In September 2009, the Decree Law 135/2009 was promulgated to redress the European Commission’s remarks on Italy – including the subsidized excise duty on energy products obtained through the regeneration of used oils. the Decree considerably increased the Consortium’s competences. Besides standardizing the excise duty on all lubricant, virgin or regenerated oils to €750 per tonne, the Decree reiterated the obligation of the Consortium to regenerate all oils suitable for this purpose – by paying refineries for the processing, an unprecedented event – and to combust all used oil which cannot be regenerated.

The reference framework underwent a second important change because of the drastic drop in the consumption of lubricants, converted into used oils at the end of their life cycle. Since 2000, the consumption of lubricants has decreased by 40% (260,000 tonnes less). Far from being marginal, this fact is shocking because it is related to a structural phenomenon rather than the current economic situation. Consequently, it has been necessary to rethink the overall context by speeding up the rationalization of the supply chain, thus giving businesses new competitiveness in a market opened to foreign operators. In fact, the scenario has been complicated by the latter’s interest in the Italian used oil. The Consortium has faced the new challenge of distributing the collection of used oil for regeneration among non-Italian operators too. This has disturbed the uneasy balance achieved by the supply chain and jeopardized the important environmental and economic results achieved. The oil collection, already declining sharply, would not be sufficient to keep the economic balance of Italian refineries. 

The Italian Ministry of the Environment was asked to interpret the provisions of the European directive on the matter. As a response, the Circular 0023876 dated 26th March 2013 GAB was issued, where the environmental appropriateness of blocking the exports of Italian used oil was analyzed in detail. But more importantly, the Circular went beyond the targets of environmental protection by offering businesses of the used oil supply chain enough technical time to rethink their future, i.e. to reorganize themselves in size, in macro rather than micro terms. Unfortunately, not all businesses immediately understood how far-reaching this change was: skills and experience were no longer enough and it was also necessary to deal with globalization.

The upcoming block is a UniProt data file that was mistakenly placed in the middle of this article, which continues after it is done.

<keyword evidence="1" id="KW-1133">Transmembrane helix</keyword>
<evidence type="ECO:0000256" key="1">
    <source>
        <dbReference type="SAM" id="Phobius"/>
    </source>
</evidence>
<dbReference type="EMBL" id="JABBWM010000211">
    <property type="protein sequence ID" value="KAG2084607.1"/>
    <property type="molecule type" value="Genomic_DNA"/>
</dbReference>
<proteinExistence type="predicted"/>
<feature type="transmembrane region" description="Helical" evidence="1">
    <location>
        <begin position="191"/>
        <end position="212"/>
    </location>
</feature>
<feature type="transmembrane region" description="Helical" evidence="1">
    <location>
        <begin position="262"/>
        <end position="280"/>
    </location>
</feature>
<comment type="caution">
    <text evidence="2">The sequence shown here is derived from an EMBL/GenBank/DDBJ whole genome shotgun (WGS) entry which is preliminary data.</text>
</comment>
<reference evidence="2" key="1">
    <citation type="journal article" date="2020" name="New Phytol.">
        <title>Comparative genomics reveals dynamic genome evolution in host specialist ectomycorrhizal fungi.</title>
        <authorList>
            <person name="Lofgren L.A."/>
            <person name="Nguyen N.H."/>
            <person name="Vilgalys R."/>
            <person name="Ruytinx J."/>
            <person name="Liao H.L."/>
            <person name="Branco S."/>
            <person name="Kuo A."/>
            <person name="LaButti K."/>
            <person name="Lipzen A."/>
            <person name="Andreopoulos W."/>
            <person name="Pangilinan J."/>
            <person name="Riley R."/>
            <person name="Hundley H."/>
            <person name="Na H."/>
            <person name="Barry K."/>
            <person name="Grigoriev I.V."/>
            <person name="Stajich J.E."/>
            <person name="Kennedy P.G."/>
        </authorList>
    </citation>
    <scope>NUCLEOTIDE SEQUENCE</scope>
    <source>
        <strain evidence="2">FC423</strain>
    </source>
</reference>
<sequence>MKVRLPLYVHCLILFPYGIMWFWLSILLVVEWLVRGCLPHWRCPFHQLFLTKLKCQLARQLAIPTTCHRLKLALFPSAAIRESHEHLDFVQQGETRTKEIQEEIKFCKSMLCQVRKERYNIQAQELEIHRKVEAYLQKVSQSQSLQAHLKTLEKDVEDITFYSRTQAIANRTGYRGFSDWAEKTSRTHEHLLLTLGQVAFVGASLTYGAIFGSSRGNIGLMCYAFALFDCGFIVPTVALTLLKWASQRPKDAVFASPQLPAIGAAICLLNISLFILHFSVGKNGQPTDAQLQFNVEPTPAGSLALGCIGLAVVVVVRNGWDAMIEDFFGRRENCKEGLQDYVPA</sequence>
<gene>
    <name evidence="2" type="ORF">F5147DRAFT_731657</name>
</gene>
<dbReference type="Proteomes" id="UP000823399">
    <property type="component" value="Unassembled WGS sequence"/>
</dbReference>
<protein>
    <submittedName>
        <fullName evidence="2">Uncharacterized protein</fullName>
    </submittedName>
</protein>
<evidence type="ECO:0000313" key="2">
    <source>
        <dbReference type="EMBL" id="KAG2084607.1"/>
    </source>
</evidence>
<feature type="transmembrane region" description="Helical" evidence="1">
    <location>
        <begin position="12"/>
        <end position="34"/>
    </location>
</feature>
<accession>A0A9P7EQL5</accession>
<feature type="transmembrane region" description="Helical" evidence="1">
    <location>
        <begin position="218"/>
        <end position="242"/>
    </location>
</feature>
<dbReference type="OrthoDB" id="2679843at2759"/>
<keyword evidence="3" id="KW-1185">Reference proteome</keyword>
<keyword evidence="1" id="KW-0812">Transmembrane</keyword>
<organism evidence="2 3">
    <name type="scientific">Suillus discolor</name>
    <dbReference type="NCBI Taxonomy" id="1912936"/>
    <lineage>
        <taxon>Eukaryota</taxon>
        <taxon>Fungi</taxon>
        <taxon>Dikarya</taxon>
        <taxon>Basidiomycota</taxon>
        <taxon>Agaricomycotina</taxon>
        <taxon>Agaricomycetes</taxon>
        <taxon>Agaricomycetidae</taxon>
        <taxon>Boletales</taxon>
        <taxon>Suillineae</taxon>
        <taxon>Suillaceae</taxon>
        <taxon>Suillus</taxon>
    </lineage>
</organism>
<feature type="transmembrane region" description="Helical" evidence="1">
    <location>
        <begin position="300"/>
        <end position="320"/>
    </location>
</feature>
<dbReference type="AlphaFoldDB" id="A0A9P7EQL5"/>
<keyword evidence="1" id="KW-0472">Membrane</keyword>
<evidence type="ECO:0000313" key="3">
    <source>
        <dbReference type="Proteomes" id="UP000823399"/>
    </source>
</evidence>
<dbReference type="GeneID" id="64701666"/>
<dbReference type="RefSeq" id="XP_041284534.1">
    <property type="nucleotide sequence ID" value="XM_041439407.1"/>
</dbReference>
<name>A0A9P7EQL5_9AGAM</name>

But there is a third and equally important issue to tackle, namely that the Consortium, which is basically handling all Italian used oil, could be a market distortion factor. Indeed, with its dominant position, it has to distribute used oil among all requesting companies, binding them to collect amounts of used oil, which are not only fixed, but also decreasing because of the sharp decline of the Italian lubricant market. Therefore, in this complex situation, not only has the “used oil supply chain” changed its operational profile, but also all the economic balances related to it.



The system, unchanged for many years, seems about to enter troubled waters. The COOU started to think that, under certain conditions, it could stop being the only buyer of the used oil collected in Italy. The analysis of the guidelines confirms that the role of the Consortium is guaranteeing and boosting collection, by encouraging the transition to freedom of contract among the operators of collection and regeneration and helping buying and selling used oils at the same time. In order for the system to remain balanced in any condition, the Consortium committed itself to intervening in a subsidiary way in case of market failure to ensure the universal service entrusted to it by the law. With this new model, it is up to the market to decide when it is necessary for the Consortium to play its subsidiary role in the collection and regeneration processes. However, it is possible to predict variations well in advance. Therefore, the Consortium modified its management structure. With the growing market freedom, regenerators slowly started competing for used oil, which was no longer equally distributed among all requesting operators. When imposed by the existing economic circumstances, collection will be assured by a buyer of last resort.

In November 2014, the hearing in the Italian Senate of Professor Pitruzzella, president of the Italian Antitrust Authority (AGCM), confirmed that the right choice had been made. “... a possible solution, balancing the needs to respect the competitive principles and comply with public service obligations, could result from the reorganization of the consortium system towards a last resort model. Eventually, this seems to be happening in the used oil market. Here, there has been a change from the Mandatory Consortium model – taking oil from collector businesses to guarantee its regeneration – to a system where the direct contact between collecting businesses and regeneration facilities prevails. Here, the Consortium acts as a ‘last resort intermediary,’ meaning it intervenes only when the market cannot self-regulate...”



Italian Antitrust Authority,